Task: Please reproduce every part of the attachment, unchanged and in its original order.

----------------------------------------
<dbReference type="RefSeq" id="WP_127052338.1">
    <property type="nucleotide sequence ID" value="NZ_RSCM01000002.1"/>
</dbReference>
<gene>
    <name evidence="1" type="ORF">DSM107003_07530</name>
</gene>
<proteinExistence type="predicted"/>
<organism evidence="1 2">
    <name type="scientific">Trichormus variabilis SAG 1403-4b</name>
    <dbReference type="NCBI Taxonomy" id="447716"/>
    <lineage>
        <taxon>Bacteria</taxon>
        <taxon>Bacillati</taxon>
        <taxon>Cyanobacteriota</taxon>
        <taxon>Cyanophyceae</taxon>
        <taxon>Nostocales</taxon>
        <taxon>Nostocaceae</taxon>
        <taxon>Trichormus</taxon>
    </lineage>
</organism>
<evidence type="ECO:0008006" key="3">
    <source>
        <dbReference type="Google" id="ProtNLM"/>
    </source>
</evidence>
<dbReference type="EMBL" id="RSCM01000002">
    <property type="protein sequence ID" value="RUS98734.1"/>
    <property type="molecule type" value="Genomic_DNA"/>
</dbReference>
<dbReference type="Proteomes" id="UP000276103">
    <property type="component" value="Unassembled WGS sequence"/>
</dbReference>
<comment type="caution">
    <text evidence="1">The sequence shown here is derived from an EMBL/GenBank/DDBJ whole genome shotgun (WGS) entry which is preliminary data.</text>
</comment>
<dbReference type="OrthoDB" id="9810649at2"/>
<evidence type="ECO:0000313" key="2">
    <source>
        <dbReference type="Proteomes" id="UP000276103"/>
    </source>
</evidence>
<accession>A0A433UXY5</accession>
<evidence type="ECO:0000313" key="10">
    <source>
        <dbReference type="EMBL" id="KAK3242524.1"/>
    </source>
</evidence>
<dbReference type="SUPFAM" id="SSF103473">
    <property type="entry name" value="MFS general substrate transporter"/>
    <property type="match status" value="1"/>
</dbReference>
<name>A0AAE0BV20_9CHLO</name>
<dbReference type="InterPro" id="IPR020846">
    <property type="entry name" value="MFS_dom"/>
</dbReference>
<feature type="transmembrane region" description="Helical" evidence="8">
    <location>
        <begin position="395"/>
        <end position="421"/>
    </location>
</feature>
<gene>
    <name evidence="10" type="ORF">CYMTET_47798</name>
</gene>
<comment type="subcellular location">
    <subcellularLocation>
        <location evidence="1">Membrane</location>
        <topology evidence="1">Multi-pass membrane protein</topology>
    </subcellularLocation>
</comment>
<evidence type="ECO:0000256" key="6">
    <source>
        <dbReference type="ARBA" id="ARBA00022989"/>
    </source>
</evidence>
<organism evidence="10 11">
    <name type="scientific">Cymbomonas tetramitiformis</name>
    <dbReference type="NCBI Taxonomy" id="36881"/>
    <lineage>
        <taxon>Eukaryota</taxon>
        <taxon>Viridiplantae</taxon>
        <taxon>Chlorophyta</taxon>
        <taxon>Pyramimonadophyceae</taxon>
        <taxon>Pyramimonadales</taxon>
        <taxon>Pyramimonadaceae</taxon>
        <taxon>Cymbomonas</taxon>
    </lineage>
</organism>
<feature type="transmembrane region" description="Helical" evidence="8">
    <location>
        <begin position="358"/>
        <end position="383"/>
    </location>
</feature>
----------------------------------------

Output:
<dbReference type="RefSeq" id="WP_127052338.1">
    <property type="nucleotide sequence ID" value="NZ_RSCM01000002.1"/>
</dbReference>
<gene>
    <name evidence="1" type="ORF">DSM107003_07530</name>
</gene>
<proteinExistence type="predicted"/>
<organism evidence="1 2">
    <name type="scientific">Trichormus variabilis SAG 1403-4b</name>
    <dbReference type="NCBI Taxonomy" id="447716"/>
    <lineage>
        <taxon>Bacteria</taxon>
        <taxon>Bacillati</taxon>
        <taxon>Cyanobacteriota</taxon>
        <taxon>Cyanophyceae</taxon>
        <taxon>Nostocales</taxon>
        <taxon>Nostocaceae</taxon>
        <taxon>Trichormus</taxon>
    </lineage>
</organism>
<evidence type="ECO:0008006" key="3">
    <source>
        <dbReference type="Google" id="ProtNLM"/>
    </source>
</evidence>
<dbReference type="EMBL" id="RSCM01000002">
    <property type="protein sequence ID" value="RUS98734.1"/>
    <property type="molecule type" value="Genomic_DNA"/>
</dbReference>
<dbReference type="Proteomes" id="UP000276103">
    <property type="component" value="Unassembled WGS sequence"/>
</dbReference>
<comment type="caution">
    <text evidence="1">The sequence shown here is derived from an EMBL/GenBank/DDBJ whole genome shotgun (WGS) entry which is preliminary data.</text>
</comment>
<dbReference type="OrthoDB" id="9810649at2"/>
<evidence type="ECO:0000313" key="2">
    <source>
        <dbReference type="Proteomes" id="UP000276103"/>
    </source>
</evidence>
<accession>A0A433UXY5</accession>
<evidence type="ECO:0000313" key="10">
    <source>
        <dbReference type="EMBL" id="KAK3242524.1"/>
    </source>
</evidence>
<dbReference type="SUPFAM" id="SSF103473">
    <property type="entry name" value="MFS general substrate transporter"/>
    <property type="match status" value="1"/>
</dbReference>
<name>A0AAE0BV20_9CHLO</name>
<dbReference type="InterPro" id="IPR020846">
    <property type="entry name" value="MFS_dom"/>
</dbReference>
<feature type="transmembrane region" description="Helical" evidence="8">
    <location>
        <begin position="395"/>
        <end position="421"/>
    </location>
</feature>
<gene>
    <name evidence="10" type="ORF">CYMTET_47798</name>
</gene>
<comment type="subcellular location">
    <subcellularLocation>
        <location evidence="1">Membrane</location>
        <topology evidence="1">Multi-pass membrane protein</topology>
    </subcellularLocation>
</comment>
<evidence type="ECO:0000256" key="6">
    <source>
        <dbReference type="ARBA" id="ARBA00022989"/>
    </source>
</evidence>
<organism evidence="10 11">
    <name type="scientific">Cymbomonas tetramitiformis</name>
    <dbReference type="NCBI Taxonomy" id="36881"/>
    <lineage>
        <taxon>Eukaryota</taxon>
        <taxon>Viridiplantae</taxon>
        <taxon>Chlorophyta</taxon>
        <taxon>Pyramimonadophyceae</taxon>
        <taxon>Pyramimonadales</taxon>
        <taxon>Pyramimonadaceae</taxon>
        <taxon>Cymbomonas</taxon>
    </lineage>
</organism>
<feature type="transmembrane region" description="Helical" evidence="8">
    <location>
        <begin position="358"/>
        <end position="383"/>
    </location>
</feature>